Weiner only a distraction
U.S. Rep. Anthony Weiner has been called a lot of things in the past few weeks. And most of them are not very nice.
Weiner (D-N.Y.) first came to the attention of the entire country in late May, when a picture of the representative in his underwear was posted to social networking site Twitter. In the weeks that have followed, Weiner has slowly and painfully unraveled for the public to see and criticize. First came the uneasy denial — he was unable to say “with certitude” that the photo was of him — and, by June 6, the press conference during which Weiner admitted that “the picture was of me, and I sent it,” along with the admission that the original photo was one of many sexually inappropriate Facebook and Twitter messages sent to several different women.
And since June 6, a disturbing and increasing flow of Weiner’s contacts have come out, revealing an intricate web of lies, cover-ups and behavior that is inarguably inappropriate for a man who is both a congressman and married.
The scandal has been among the most talked about news stories of the past few weeks, understandably. We all want to know what sordid behavior was going on in Weiner’s life. We’re curious, nosey creatures, rapt with any celebrity sex scandals, let alone the lives of our friends and families.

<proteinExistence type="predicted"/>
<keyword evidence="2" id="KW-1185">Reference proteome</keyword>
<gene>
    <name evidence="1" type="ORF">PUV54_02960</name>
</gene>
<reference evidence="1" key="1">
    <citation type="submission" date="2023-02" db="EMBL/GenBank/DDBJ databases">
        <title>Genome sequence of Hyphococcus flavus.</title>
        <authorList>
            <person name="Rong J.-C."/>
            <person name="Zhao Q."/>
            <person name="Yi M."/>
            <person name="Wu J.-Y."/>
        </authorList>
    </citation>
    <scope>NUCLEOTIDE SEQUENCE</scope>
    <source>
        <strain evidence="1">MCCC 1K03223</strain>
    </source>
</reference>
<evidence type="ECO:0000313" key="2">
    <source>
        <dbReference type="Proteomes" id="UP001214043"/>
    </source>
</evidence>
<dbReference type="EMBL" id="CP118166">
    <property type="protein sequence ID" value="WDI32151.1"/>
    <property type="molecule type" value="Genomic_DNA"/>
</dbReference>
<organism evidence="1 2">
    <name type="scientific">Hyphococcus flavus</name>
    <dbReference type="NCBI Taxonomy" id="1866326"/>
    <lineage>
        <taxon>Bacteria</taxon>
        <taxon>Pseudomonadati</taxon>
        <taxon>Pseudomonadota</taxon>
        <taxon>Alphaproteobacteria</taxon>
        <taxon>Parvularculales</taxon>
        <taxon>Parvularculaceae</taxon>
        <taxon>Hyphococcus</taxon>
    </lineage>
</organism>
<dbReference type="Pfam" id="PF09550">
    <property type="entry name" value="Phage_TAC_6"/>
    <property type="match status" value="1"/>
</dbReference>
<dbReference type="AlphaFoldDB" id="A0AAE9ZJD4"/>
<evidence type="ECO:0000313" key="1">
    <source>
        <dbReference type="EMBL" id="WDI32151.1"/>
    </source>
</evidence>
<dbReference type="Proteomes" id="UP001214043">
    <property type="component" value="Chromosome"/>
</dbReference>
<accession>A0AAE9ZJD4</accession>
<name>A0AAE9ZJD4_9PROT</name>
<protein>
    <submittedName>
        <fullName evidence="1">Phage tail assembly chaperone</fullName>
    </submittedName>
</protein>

So what’s the damage in all the coverage, all the watercooler chatter, all the gesticulating?
Rep. Debbie Wasserman Schultz (D-Fla.) put it best when she said, “This sordid affair has become an unacceptable distraction for Rep. Weiner, his family, his constituents and the House.”
She might as well have added “and the entire country.”
This is not an editorial about whether Weiner should resign, although the opinion of representatives seems to be, staunchly, that he should. Rather, this editorial is to call attention to our attention being severely misplaced.
We’re naturally interested in sex scandals for obvious reasons — they’re exciting and inspire heated gossip. Did he or didn’t he? Just how far did it all go? We’re all guilty of paying more attention to some throwaway scandal than what’s really going on in the world once in awhile. But with the Schwarzenegger love child story immediately preceding the Weiner Twittergate, this seemingly endless stream of distractions could become truly damaging. Let’s keep the watercooler talk at the watercooler, and the news in the headlines.